Baby Boomer, Phoenix, Arizona
When Charli Mills posted a piece the other day based on a fellow Rough Writer’s memoir challenge, my own writing juices immediately started simmering. A link led me to Irene Waters’ Times Past blog, where Irene has started a new monthly challenge for writers. What immediately marked this challenge as something special was its sociological bent. Participants are asked to state which generation they belong to at the beginning of their piece, so that in responding to the prompts, and reading others’ posts, writers will gain “social insights into the way the world has changed between not only generations but also between geographical location.” The first prompt is one that has been the crux of numerous conversations I’ve had with fellow Baby Boomers, most of whom have vastly increased their incidence of dining out since childhood. Here’s the prompt: The first time I remember eating in a restaurant in the evening.
The prompt immediately sparked a memory from about 1968. I was twelve and feeling very grown up with my stylish pageboy haircut and straight lime-green shift with a faux belt at the hip. I may even have worn fishnet stockings that night, held up with that queer relic called a garter belt. My mother had only recently allowed me and my twin sister to advance to a one-inch heel on our shiny patent-leather shoes.
It was some special occasion, perhaps my parents’ anniversary or my mother’s birthday. The seven of us had piled into my father’s boat-like Chrysler sedan for the ride over to Giordano’s Italian Restaurant on Central Avenue—upscale indeed compared to Sunnyslope. Russ Giordano was a friend of my father’s, a fellow veteran from the VFW club (Veterans of Foreign Wars). Along with our church, Most Holy Trinity, the Club constituted my parents’ primary social circle.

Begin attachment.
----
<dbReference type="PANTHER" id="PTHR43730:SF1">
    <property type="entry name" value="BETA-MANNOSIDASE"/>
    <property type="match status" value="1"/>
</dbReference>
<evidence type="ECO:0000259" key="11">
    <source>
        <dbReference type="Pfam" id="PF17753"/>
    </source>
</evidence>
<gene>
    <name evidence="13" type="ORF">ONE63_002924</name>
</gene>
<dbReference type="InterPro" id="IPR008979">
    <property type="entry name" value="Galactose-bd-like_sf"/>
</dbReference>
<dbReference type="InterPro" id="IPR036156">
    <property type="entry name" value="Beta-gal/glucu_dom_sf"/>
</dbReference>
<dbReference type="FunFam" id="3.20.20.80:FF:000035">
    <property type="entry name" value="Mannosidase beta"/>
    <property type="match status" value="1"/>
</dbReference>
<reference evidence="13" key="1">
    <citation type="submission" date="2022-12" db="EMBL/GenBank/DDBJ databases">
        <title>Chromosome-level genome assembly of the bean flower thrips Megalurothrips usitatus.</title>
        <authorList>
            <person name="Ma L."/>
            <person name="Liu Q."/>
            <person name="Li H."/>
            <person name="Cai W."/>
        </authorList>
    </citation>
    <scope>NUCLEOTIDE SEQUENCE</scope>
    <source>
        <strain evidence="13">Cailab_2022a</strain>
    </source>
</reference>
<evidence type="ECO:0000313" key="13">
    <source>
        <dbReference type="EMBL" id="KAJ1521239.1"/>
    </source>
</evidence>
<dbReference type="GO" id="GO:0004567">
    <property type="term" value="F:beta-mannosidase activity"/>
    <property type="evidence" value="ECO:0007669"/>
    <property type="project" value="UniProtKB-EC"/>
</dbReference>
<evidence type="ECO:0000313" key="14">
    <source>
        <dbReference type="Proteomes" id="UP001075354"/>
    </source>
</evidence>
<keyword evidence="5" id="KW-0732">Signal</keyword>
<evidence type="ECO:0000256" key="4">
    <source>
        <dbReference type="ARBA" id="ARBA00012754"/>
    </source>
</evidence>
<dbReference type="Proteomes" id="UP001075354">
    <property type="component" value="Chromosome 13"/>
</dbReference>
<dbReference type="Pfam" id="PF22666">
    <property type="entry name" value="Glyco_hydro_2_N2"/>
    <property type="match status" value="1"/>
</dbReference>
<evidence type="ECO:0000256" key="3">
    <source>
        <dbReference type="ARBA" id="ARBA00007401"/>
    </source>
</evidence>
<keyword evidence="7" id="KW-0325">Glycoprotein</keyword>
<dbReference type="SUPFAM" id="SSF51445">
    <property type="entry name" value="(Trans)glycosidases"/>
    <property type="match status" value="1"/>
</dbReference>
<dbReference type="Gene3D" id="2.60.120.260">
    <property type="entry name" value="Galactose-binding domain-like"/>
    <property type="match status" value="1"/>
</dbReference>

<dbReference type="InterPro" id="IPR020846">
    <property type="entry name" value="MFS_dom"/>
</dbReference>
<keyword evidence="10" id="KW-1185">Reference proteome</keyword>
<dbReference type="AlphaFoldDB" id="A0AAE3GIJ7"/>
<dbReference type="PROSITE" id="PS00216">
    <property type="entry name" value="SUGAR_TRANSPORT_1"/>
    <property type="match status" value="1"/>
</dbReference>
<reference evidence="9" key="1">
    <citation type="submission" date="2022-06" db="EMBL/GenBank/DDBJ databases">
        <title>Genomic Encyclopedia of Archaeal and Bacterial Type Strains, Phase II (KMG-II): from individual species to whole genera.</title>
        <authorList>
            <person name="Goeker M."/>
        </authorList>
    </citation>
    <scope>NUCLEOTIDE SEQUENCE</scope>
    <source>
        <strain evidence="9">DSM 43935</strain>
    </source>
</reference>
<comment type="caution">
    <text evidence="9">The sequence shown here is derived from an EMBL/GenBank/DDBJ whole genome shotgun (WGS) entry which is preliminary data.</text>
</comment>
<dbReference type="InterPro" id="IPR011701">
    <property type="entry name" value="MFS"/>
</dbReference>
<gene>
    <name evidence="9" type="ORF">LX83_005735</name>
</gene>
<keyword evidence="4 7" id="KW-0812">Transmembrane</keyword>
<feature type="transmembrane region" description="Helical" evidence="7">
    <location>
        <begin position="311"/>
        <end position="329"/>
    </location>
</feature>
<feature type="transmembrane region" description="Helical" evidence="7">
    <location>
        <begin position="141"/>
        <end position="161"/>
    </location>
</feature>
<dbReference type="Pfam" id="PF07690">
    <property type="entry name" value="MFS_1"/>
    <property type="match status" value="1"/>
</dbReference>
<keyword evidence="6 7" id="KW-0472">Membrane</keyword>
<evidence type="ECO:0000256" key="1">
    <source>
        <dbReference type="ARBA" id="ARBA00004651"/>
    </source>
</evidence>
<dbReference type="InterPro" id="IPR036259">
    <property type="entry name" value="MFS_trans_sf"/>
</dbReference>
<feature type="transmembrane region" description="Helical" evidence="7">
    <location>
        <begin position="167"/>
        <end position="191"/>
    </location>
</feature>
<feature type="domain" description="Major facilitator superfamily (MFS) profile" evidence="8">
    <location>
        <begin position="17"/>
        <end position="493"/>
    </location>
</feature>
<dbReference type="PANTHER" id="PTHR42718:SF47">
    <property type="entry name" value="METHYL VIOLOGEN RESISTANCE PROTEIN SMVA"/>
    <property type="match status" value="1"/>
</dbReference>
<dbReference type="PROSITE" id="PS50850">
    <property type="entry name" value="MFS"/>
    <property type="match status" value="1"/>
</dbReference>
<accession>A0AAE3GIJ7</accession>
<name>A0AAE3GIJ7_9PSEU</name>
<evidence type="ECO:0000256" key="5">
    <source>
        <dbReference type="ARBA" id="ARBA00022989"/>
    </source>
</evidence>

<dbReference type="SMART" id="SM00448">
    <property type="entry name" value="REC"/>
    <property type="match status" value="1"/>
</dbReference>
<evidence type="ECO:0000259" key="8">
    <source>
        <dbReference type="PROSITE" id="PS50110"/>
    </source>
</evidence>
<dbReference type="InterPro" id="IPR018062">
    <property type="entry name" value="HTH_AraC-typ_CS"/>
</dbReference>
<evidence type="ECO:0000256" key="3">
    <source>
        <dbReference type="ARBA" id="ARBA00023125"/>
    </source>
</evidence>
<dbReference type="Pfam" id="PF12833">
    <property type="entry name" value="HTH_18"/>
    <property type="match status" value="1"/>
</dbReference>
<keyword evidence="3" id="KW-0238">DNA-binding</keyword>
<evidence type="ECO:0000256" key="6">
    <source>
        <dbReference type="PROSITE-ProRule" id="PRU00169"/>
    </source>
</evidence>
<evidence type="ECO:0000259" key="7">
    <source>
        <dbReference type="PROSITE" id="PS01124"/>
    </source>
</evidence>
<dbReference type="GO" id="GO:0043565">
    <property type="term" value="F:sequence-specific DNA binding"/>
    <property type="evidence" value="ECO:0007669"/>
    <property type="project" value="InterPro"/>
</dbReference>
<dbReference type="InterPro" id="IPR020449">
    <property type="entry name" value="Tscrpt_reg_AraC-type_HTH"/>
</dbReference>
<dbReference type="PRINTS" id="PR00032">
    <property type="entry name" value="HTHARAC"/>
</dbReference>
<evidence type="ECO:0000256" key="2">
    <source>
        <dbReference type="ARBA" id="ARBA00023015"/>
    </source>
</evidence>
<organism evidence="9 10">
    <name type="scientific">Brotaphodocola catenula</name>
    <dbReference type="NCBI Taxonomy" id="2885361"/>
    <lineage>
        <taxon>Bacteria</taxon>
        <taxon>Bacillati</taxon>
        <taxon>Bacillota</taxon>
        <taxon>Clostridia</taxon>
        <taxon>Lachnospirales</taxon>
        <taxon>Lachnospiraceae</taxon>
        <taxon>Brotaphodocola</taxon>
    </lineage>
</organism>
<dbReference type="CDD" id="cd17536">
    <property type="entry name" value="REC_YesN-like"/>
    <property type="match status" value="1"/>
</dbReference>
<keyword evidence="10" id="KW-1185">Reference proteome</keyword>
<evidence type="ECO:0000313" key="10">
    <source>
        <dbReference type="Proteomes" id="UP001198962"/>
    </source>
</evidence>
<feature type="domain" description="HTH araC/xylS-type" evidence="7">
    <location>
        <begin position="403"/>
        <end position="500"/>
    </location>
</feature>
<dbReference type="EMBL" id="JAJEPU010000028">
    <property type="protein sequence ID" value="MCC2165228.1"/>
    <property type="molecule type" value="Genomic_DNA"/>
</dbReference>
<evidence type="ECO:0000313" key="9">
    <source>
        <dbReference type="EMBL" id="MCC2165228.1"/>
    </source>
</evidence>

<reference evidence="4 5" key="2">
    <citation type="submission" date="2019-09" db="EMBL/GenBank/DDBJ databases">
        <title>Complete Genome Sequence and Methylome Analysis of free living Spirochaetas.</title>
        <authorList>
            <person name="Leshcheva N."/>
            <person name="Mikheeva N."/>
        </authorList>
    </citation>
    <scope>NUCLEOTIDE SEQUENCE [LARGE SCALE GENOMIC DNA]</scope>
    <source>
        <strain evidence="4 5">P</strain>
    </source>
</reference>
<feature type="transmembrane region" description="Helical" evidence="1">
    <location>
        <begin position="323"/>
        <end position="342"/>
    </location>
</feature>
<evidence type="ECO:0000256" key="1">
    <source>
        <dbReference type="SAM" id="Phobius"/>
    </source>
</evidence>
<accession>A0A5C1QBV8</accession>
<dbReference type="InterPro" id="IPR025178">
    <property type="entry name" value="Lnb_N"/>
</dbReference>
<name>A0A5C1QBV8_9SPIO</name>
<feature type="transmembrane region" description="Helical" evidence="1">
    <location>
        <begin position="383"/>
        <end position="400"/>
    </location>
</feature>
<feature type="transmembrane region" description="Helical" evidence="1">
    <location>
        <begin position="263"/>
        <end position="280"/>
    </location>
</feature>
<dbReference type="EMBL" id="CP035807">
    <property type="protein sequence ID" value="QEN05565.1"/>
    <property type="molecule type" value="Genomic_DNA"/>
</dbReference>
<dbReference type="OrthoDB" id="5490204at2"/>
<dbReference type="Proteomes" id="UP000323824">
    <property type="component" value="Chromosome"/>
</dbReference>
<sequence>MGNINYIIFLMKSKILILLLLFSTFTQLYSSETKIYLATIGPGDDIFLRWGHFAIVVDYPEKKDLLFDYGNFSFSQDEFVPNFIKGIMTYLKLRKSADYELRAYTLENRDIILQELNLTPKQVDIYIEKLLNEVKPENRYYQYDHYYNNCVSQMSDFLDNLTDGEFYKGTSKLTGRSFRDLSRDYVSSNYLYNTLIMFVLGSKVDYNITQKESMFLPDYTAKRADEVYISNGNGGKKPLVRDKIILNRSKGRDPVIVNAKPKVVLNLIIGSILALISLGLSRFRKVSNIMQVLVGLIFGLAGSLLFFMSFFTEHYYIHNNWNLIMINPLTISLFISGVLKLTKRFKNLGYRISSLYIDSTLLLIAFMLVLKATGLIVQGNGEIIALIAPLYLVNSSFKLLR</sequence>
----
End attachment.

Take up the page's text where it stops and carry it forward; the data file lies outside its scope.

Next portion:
The Chrysler was a recent luxury. My father’s paint-splotched Dodge pickup had served for some time as both his work vehicle (he earned his living painting houses all across the rapidly growing “Valley of the Sun,” as Phoenix is still referred to) and our family transportation. It was in the bed of that pick-up that we five kids had, until recently, ridden to our modest suppers out. Those were at one of two places in the north part of town where we lived, Sunnyslope, at both of which our play clothes were entirely respectable:
The most regular spot was the fish fry in the big hall at the Monfort post of the VFW Club on Friday nights, where permed and padded-hipped women called us “Hon” and sashayed loaded paper plates to the long folding tables. We squirmed on our metal chairs just long enough to eat, like skittish colts, the din of voices ricocheting off bare walls. Nickels for the pop machine embedded themselves in our grubby, hot palms. A hulk of a bald man named Tiny could be seen through the cut-out window at one side, manning the sizzling fryers. Our hunger pangs subdued, we were off to the park across the street, but not without searching out the wizened old vet who always teased us through a little box on his throat.
My family’s other go-to spot was the Northway Fish & Chips in Sunnyslope, where we dug into flimsy cardboard boxes of (yet again) deep fried cod squares or chicken or splayed butterfly shrimp served with a white bun and limp French fries. We gathered round a picnic bench under a festoon of fishing nets and glass baubles, jockeying for a place in the jetstream of damp air blowing from the swamp cooler .
That was before the change. Before the advent of my parent’s business venture. Before the five-bedroom, ranch-style house with the pool. The new Chrysler sedan and matching bedroom sets bought at auction.
And . . . a first grown-up dinner at Giordano’s on Central Avenue in Phoenix. The sophistication of the dimmed lights, the white linen tablecloth, the glass water goblets, the chilled oval tray of chilled crudités (celery sticks, radishes, carrots and fat green olives with pimentos) and salad served before something called an entrée. I sat straight and proper on my heavy wooden chair, dabbing the corners of my mouth with a cloth napkin.
Just as I had surely seen some actress do on TV .